A filmmaker who's Chinese, 22, and gay talks about his work and love life with an unseen friend behind the camera. We also watch four of his short films. "Hysterio Passio" conjures images of men's passions. In "Matricide," a lawyer asks a young gay Chinese why he killed his mother on Christmas morning. In "Key in the Heart," a heroine (an Asian man in drag) pursues vampires. In "Fall, 1990," college students meet their roommates, and Jimmy, an edgy scholarship boy without a family, is slowly brought to an understanding of love by the callow Byron. "Flow" begins with a satiric look at the vectors of viruses and ends with a chat with our fictive filmmaker's hip mother.
Sensitively woven, tranquil textures of sound wash through the mind of the listener on this album from sound master Kitaro. The instrumentation includes synthesizers, slide guitar, mellotron, percussion, tabla and Irish harp.
It is more than twenty years since Solti last recorded Così for Decca, and if that earlier version was far from ideally cast, this new one more than makes amends. Above all, it has a commanding Fiordiligi in Renée Fleming, who conveys all the tragic vulnerability of this central character. Her performance of the great second-act rondo ‘Per pietà’ would be enough to melt the hardest of hearts. Anne Sofie von Otter and Olaf Bär are in fine form, too; and while Adelina Scarabelli is not exactly a mistress of disguises (she scarcely alters her voice at all for Despina’s part as the mesmeric doctor), her vitality is irresistible. More contentious is the Ferrando of Frank Lopardo. True, he can scale down his voice admirably, but all too often he lacks a genuine sense of line, and his intonation is unreliable.
This is a fine compilation of Jackie Gleason's output for Columbia. Gleason's objective was to make "musical wallpaper" that should never be intrusive, but rather conducive. He was not musically literate, but never had a problem articulating what he wanted to hear from his orchestra. The music here is quiet, melancholy, and often somber, played at mostly moderate to slow tempos. Each selection seems to flow into the next, achieving Gleason's goal of unobtrusiveness. Collectors may be more interested in seeking out the original LPs that comprise the material here, but for those looking for two CDs worth of some of the most relaxing music ever recorded, this is the place to start.
The classic Shakespearean romantic tragedy is updated by director Baz Luhrmann to a post-modern Verona Beach where swords are merely a brand of gun and bored youths are easily spurred toward violence. Longtime rivals in religion and business, the Montagues and the Capulets share a page from the Jets and Sharks of West Side Story when they form rival gangs. Romeo (Leonardo DiCaprio) is aloof toward the goings-on of his Montague cousins, but after he realizes that Juliet (Claire Danes) is a Capulet at the end of one very wild party, the enmity between the two clans becomes the root of his angst. He relies heavily – and with serious consequences – on his rebel gender-bender of a friend, Mercutio (Harold Perrineau Jr.), and Father (not Friar) Lawrence (Pete Postlethwaite) for protection and support. Romeo is, of course, exiled, and it looks like Juliet will be forced into an arranged marriage with the bland Paris (Paul Rudd). It ends, as Romeo and Juliet must, when Romeo hears a tragic piece of misinformation and brings his suicide wish to what was meant to be Juliet 's temporary tomb.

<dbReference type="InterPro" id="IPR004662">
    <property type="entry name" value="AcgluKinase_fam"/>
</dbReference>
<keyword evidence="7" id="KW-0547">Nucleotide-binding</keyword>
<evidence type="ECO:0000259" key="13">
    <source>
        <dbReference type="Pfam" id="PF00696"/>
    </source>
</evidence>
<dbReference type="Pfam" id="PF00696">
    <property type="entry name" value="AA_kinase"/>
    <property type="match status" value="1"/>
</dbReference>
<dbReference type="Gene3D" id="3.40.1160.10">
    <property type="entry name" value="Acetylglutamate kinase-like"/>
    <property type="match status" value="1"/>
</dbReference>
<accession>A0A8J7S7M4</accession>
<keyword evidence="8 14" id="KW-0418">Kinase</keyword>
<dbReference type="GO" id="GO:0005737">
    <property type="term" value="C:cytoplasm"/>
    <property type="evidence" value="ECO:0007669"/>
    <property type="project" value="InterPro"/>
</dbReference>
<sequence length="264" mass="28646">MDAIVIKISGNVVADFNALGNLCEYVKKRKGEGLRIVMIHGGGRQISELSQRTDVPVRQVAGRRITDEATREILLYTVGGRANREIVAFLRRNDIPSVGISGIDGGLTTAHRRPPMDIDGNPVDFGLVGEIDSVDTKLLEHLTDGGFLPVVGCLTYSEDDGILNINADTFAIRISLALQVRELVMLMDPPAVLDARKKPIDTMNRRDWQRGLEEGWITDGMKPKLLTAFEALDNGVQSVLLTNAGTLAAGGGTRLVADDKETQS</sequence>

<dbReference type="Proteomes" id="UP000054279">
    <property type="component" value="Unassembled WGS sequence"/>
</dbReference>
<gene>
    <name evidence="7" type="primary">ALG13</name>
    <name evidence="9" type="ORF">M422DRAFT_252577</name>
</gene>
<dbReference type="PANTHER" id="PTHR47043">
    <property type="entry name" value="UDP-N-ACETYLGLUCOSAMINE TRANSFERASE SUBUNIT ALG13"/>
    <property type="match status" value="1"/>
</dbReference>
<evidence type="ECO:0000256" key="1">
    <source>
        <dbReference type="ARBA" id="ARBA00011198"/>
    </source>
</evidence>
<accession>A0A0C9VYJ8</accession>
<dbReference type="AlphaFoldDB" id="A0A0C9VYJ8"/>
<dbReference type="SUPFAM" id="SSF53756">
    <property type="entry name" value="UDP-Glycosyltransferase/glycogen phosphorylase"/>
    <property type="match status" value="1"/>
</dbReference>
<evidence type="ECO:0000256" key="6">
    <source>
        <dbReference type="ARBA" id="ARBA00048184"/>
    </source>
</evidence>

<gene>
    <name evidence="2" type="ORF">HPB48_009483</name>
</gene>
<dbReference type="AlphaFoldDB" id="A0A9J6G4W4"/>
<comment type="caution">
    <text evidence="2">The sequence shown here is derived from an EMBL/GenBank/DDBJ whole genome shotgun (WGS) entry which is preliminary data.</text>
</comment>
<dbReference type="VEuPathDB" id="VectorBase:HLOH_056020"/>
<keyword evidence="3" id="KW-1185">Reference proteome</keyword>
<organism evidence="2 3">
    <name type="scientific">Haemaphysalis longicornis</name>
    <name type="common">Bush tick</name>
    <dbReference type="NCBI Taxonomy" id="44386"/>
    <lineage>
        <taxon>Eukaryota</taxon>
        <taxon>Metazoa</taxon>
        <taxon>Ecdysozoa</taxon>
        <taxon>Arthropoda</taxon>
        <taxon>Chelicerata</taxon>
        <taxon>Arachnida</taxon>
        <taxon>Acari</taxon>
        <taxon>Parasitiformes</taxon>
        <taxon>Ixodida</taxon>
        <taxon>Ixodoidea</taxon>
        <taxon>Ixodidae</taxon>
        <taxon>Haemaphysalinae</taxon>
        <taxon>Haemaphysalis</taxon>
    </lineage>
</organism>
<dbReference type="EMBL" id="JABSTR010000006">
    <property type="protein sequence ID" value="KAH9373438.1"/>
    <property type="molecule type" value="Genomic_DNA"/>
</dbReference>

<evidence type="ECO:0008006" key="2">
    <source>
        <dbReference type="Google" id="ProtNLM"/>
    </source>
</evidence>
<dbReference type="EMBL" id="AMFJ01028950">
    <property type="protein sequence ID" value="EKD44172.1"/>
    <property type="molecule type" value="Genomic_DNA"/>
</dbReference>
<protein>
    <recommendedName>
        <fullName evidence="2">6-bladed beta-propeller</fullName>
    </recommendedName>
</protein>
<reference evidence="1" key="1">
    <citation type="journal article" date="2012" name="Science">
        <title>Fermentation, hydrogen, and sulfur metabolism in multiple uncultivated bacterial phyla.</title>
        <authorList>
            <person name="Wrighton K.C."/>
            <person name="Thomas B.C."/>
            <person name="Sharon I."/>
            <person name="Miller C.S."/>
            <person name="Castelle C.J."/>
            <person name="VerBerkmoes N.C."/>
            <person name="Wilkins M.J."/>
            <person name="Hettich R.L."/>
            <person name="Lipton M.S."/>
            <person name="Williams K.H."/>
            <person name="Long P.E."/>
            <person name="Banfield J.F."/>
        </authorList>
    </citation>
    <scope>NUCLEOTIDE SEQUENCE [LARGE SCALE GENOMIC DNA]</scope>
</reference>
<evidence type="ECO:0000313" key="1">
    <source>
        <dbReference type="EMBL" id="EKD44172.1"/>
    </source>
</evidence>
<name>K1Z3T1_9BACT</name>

These chamber works bring Sony's adventurous, timely Ligeti series to a natural pinnacle. Long the challenger of stylistic stasis and customary demonstrations of excellence, Ligeti has outdone himself here (as he did with the fantastic Mechanical Music release). The Trio for Violin, Horn, and Piano (1982) challenges its players to stay in step with each other even while expanding virtuosity to the breaking point. Marie-Luise Neunecker plays such full horn parts that they roll flow over the tonal bounds, as does Saschko Gawriloff's violin and Pierre-Laurent Aimard's piano… –Andrew Bartlett..
A Sunday in Autumn (1994). Jon Mark uses his electronic keyboards to produce a CD filled with incredibly evocative music. The melancholy and reflection that flow through every song on this recording are indicative of the time of year when trees go bare, the air grows cold, and winter begins to appear. Some of the songs are tinged with bittersweet memories, others are more minor-key and somber.
Asia Journey (1996). Blending his unique warm and melodic yet still distinctly ambient keyboards with a subtle yet tangible Far Eastern texture, Jon Mark has once again delivered the goods. This man can, apparently, do no wrong…
An important man in the German electronic scene, Zurich-born musician and producer Thomas Fehlmann brought several diverse acts to Germany to record and collaborate. Beginning in the early '80s, his group Palais Schaumburg fused dance rhythms to the experimentalist flair of '70s German rock. A Detroit-Berlin cultural exchange through the Tresor label originally brought Underground Resistance to Germany, and Fehlmann did his part by recording separately with Blake Baxter, Eddie Flashin' Fowlkes, and Juan Atkins (as 3MB). A longtime association with another electronica institution, the Orb, gave him a chance to record and produce the group in Berlin…
Tomás Luis de Victoria was the greatest composer of the Spanish sixteenth-century ‘golden age’ of polyphonic music. This recording is of the six-voice Missa Dum complerentur, the five-part motet on which the Mass is based, and six further hymns and sequences including the great Popule meus, a setting of the Improperia (Reproaches) which form the heart of the liturgy for Good Friday. This is music of compelling beauty, which illustrates well Victoria’s extraordinary capacity to create through simple homophony extremely moving music of great expressiveness.